Mr. Ainsworth: I took the suggestion of the hon. Member for Spelthorne at face value and assumed that he was trying to assist in making the agency more effective. I had not considered that he might have an ulterior motive: to attempt to undermine the agency's ability to do its job. I will have to reflect on that possibility when I consider his suggestions.

I turn to the points made by the hon. Member for Orkney and Shetland. On the accountability of the agency, only the taxation issues will apply to Scotland. However, he raised questions of accountability with regard to the Lord Advocate's Department. The Lord Advocate will have the responsibility to publish comparable targets for criminal confiscation in Scotland, and Scottish Ministers will be responsible for the publication of targets with regard to civil recovery. The Committee will discuss matters of accountability in more detail when it reaches the relevant parts of the Bill.

Mr. Carmichael: My point is that there is no compulsion on the Lord Advocate to publish those targets. The Crown Office voluntarily undertook to publish its annual report at the beginning of the 1990s, in response to the justice charter, but an element of compulsion should be placed on the Lord Advocate.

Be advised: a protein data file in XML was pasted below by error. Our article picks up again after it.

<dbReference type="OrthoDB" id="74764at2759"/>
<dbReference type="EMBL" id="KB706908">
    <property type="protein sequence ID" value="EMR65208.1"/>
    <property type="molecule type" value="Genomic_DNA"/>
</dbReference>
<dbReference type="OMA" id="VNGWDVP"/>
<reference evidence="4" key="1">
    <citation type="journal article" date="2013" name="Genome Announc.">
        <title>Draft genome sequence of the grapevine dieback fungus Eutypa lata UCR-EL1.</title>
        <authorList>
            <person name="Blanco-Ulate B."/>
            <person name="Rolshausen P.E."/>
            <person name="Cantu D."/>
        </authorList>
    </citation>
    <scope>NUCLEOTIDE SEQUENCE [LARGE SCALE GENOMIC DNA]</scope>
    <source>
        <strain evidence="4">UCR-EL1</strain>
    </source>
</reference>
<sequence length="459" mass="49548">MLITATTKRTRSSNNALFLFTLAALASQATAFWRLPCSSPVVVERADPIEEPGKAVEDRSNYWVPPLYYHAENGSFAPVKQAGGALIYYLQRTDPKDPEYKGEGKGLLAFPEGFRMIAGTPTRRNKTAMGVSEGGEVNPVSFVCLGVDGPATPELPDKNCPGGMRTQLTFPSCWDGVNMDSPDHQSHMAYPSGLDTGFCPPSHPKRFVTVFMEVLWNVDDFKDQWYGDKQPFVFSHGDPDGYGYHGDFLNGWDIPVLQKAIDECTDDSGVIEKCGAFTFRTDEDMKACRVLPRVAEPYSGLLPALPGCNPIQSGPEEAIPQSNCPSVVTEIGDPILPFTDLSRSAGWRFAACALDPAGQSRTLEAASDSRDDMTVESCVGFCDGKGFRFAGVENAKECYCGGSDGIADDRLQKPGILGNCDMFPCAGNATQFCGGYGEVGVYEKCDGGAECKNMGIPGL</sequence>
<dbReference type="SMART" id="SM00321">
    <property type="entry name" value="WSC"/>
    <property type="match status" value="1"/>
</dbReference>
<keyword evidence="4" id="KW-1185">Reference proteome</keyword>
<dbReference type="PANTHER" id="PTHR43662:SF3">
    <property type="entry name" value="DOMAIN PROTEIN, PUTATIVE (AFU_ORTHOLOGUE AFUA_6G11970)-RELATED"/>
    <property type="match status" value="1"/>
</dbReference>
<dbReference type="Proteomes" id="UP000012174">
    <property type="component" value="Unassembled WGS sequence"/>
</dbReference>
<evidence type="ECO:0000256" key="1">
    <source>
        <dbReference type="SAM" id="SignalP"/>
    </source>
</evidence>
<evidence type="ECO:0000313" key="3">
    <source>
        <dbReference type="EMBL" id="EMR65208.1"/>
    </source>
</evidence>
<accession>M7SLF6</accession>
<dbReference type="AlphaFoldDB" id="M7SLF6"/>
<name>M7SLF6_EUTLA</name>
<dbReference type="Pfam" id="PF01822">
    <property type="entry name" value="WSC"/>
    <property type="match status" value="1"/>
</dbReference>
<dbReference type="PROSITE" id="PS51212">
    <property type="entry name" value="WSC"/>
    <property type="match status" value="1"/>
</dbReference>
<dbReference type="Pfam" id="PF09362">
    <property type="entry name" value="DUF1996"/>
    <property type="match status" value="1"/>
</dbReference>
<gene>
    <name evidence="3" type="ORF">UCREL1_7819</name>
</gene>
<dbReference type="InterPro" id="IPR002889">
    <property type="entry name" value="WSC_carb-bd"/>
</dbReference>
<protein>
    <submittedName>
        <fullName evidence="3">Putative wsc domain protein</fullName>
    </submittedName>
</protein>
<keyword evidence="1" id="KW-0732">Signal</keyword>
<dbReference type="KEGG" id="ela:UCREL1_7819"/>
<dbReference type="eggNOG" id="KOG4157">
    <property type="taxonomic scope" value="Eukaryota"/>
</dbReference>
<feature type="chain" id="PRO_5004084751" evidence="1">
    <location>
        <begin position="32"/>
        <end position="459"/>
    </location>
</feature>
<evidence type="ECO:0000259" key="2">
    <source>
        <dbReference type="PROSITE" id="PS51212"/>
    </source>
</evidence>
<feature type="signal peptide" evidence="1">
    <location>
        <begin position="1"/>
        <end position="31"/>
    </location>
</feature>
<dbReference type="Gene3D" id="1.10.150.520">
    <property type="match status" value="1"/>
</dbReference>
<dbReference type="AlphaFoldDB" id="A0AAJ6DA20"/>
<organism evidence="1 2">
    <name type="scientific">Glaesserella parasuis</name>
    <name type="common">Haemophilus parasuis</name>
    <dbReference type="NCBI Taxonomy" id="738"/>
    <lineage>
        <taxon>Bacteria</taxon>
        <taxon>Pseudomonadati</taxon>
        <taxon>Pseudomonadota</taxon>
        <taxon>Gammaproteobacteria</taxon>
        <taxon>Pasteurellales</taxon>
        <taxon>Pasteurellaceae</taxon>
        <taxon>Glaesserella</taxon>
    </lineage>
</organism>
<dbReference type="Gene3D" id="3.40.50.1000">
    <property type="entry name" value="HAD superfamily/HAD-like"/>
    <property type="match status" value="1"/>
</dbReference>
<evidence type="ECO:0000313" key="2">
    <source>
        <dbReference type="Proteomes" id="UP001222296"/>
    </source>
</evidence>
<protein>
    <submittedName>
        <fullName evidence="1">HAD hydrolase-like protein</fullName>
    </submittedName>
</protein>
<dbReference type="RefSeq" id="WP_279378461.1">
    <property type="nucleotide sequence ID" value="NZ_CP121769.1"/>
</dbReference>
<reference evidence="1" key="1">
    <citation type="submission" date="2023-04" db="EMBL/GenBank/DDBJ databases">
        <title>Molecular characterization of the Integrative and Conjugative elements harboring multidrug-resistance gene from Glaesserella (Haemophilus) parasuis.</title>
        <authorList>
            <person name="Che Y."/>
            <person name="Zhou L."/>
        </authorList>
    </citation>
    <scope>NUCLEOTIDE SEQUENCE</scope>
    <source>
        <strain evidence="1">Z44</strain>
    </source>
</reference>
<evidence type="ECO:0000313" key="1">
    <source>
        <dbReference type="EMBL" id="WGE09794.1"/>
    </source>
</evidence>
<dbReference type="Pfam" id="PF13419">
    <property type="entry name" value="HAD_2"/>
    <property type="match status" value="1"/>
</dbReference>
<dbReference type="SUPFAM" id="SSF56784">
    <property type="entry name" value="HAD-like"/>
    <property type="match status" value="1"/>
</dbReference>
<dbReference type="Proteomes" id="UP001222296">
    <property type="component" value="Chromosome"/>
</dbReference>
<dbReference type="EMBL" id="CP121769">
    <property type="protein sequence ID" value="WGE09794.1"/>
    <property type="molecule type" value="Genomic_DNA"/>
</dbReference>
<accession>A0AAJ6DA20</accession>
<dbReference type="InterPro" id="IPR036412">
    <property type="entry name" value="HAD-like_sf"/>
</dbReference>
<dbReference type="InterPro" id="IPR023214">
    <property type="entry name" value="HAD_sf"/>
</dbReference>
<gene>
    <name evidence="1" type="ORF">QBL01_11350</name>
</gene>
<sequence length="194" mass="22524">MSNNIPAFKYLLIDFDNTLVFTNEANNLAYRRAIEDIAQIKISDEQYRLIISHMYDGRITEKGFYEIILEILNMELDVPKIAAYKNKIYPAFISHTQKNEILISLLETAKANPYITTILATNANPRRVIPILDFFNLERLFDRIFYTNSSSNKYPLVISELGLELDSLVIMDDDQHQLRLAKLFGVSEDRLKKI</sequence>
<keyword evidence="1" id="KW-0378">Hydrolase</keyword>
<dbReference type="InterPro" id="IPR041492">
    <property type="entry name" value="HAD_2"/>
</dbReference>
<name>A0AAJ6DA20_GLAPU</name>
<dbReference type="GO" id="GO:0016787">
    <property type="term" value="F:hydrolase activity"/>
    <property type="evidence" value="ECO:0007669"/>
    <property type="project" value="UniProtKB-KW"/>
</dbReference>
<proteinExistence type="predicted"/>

Mr. Ainsworth: It is appropriate for the hon. Gentleman to flag that issue. He is giving a warning that he will raise it again when the Committee reaches the relevant parts of the Bill, and the Government will respond to it in detail.

The hon. Member for Cities of London and Westminster expressed concern about the agency's powers, and the possibility that it might have to conduct repeat investigations. All the coercive powers that are provided for contain safeguards. That will become apparent when we get to part 8, which contains provision for proper oversight of the use of those powers.

The agency will be allowed to exercise non-coercive powers, such as the voluntary interviewing of witnesses, and I hope that the hon. Gentleman accepts that that should be the case. The Government seek to ensure that the agency will be able to exercise with a free hand powers that are not coercive or intrusive.